Growing Pains

I don’t know, God.
This is craziness,
this life into which
you’ve called me,
these continual twists & turns
through which you rebirth me.
I’m uncertain
about what it all is,
about how I’m doing
…and I’m still processing
life from three “contractions” ago,
still growing into myself in this space.
Good Lord! (I mean that in both senses.)
Should I pray to
catch up with you
in this birth experience,
or pray for peace in knowing
that you’re ahead of me in the curves
beckoning through each twist and change?

God’s Grace Will Outlast This Trouble (Rejoice Always)

Paul’s letter to the church in Philippi is a caring “How are you?” written on paper and sent via messenger to this women-led community of faith that he is clearly so fond of. If you haven’t read the whole of Philippians recently, here is the one paragraph summary of Paul’s message:

“Thank you for your friendship. Thank you for worrying about me while I’m in prison. Please keep being the best church community that you can be. Trust that God is at work through you. Remember that life wasn’t given to you to be easy, but also know that God is in the struggle. Understand that there are those who want to use the name of Jesus for their own gain, so be careful. Support the women who lead you, Euodia and Syntyche. Don’t be discouraged; let the peace of God settle into your hearts.”

Or, an even shorter summary: “How are you? I’m okay, despite everything. Are you okay? Are you taking care of each other and finding strength in your faith?”

From what we read in Paul’s letter, the Philippian church doesn’t appear to be experiencing a particularly aggravating internal struggle or any external persecution. Paul writes as a friend and mentor checking in on the community, just knowing from his own life experiences that sometimes life adds up and builds up to the point of boiling over…and when it does, it helps to hear a friend say, “You’ll be okay, don’t panic. God is here, and God’s grace will outlast this trouble.”

What do you need to hear, what do friends say to you when life hits saturation point? What would it take (what does it take) for you to not panic when life knocks the wind out of you? What would it take, what would you need to know to hold on to just a sliver of breathing room so that you don’t feel constantly maxed out and stretched thin by life?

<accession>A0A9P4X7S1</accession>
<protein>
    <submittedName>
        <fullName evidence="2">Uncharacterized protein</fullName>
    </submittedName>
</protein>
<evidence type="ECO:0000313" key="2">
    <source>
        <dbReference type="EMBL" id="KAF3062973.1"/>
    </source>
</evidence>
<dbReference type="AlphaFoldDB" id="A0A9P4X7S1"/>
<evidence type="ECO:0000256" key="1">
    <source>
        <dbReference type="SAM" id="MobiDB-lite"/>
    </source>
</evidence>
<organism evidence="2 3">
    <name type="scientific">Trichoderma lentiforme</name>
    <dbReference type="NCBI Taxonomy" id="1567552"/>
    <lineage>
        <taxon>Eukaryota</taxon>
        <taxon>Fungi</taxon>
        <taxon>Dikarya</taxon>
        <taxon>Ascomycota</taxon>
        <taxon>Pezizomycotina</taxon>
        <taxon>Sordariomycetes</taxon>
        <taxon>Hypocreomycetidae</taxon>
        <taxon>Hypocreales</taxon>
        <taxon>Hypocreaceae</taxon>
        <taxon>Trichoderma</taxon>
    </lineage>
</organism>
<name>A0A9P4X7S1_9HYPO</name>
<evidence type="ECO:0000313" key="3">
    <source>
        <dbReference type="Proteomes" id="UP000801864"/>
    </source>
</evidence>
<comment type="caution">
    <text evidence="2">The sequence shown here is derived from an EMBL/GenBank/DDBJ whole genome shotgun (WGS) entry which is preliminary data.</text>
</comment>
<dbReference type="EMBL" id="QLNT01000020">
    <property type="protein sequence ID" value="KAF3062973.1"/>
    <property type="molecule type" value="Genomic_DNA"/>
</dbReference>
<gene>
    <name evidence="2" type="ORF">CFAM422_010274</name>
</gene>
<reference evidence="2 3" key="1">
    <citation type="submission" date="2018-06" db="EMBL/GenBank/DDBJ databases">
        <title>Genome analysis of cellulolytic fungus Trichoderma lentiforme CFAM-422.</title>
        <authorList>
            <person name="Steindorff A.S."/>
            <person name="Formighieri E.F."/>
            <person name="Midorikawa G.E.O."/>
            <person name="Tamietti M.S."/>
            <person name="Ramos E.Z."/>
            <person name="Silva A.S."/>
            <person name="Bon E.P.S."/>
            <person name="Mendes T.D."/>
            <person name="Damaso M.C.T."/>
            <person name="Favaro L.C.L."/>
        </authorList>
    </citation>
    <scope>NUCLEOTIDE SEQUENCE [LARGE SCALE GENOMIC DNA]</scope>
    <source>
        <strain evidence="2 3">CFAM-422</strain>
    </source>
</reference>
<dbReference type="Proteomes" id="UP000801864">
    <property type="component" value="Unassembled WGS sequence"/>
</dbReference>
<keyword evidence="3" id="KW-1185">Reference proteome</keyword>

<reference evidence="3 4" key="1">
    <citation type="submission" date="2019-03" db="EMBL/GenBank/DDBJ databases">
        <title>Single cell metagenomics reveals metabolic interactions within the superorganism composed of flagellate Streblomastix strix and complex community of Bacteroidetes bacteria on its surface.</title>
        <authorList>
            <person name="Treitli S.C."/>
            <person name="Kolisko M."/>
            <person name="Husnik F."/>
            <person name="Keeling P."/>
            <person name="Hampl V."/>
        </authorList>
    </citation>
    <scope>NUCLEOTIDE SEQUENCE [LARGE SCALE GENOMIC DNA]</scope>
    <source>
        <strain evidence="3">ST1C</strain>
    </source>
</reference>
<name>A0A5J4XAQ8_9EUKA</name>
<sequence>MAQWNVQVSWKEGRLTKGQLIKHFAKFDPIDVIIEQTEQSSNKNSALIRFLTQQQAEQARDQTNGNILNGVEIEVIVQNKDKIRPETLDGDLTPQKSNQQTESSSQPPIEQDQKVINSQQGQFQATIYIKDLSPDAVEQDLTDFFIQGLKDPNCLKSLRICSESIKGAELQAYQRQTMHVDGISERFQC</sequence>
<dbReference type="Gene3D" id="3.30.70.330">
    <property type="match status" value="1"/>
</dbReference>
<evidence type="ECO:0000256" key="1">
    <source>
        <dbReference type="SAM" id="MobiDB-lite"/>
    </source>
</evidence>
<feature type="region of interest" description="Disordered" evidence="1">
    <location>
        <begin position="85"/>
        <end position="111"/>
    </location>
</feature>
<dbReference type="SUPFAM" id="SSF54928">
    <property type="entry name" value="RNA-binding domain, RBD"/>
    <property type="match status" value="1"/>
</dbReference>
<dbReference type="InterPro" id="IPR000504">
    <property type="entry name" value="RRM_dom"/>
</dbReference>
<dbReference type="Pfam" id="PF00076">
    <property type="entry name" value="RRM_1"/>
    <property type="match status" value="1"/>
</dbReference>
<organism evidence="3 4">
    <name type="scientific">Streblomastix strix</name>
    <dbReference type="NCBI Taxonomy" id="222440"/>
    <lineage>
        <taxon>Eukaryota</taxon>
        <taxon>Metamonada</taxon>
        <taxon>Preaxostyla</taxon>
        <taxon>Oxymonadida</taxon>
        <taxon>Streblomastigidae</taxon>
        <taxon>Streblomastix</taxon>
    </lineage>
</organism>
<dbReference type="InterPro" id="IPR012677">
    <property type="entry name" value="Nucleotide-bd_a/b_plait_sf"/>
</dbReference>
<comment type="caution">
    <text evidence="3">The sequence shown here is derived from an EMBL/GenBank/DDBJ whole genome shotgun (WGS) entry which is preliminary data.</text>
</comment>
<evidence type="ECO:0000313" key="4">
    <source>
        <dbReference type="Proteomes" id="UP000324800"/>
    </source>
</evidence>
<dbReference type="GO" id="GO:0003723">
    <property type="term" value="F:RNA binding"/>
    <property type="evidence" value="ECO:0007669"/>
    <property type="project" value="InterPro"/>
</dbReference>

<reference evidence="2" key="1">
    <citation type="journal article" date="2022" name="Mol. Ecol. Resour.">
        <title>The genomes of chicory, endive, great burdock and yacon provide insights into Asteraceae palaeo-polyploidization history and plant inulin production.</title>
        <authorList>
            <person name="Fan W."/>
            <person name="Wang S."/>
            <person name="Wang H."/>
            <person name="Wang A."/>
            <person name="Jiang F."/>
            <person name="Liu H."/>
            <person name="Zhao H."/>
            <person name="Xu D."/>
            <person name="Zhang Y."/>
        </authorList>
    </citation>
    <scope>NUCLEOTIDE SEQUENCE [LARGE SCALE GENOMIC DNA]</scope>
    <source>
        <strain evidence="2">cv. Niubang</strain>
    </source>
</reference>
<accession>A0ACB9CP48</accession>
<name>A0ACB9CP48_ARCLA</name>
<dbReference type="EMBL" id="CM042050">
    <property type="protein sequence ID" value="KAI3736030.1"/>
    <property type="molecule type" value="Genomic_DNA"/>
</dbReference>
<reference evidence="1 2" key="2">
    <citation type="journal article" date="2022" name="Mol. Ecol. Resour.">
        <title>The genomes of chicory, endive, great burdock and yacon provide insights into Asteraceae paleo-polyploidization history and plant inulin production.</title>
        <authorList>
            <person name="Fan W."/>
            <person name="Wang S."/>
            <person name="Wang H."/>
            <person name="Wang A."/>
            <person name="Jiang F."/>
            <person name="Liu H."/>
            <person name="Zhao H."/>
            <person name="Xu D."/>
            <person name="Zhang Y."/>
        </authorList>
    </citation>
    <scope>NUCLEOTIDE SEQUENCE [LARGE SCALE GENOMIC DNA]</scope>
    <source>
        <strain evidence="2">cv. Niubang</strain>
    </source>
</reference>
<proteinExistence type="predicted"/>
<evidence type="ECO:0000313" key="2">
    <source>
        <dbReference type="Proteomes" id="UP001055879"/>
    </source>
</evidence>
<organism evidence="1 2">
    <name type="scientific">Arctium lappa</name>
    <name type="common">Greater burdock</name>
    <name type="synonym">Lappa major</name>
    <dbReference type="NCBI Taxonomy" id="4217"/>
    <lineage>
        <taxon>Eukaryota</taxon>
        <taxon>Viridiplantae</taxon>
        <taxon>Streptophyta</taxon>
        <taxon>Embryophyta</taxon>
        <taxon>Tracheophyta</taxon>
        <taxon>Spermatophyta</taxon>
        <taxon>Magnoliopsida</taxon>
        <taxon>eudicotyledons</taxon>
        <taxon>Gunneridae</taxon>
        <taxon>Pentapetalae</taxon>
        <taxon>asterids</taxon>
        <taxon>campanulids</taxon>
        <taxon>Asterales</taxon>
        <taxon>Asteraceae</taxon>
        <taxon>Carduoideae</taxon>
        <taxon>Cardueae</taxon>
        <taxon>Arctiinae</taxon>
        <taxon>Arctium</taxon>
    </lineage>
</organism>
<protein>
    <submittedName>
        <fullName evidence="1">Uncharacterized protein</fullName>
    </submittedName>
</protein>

We could probably rattle off a list of devices and programs that are sold with the promise of improving our journey through life. We could make a long list of our own vices for coping when life presses down harder than we think we can stand. There are whole philosophies about happiness and balance. I know that a number of us learn from meditation practices and we just try to remember to breathe through the moments as they come.

Paul’s response to life’s pressures is “Rejoice always.”

And I don’t know what you think of Paul — I’m generally not his biggest fan — but most definitely Paul is not being glib or theoretical or cliche when he writes this, because Paul has been through some stuff! I give Paul plenty of room to be angry with God for the fact that he’s in prison (again!) for talking about Jesus. I wouldn’t fault him if he decided to take a hiatus from faith and ministry when I remember that, on his first trip to Philippi, Paul was arrested with Timothy for intervening to heal a slave girl; they were stripped down in the public square, beaten and whipped, and thrown in jail…which isn’t a bad time in one’s life to cry out, “What is up with this, God?! Where are you in all of this?” So we can trust that Paul is not being flippant when he encourages the church to rejoice always.

Still it’s a daring thing to say — “Rejoice always” …. and it’s a difficult thing to hear — “Rejoice always? I don’t think so, no thank you, not today.”

But here’s what I think Paul knows: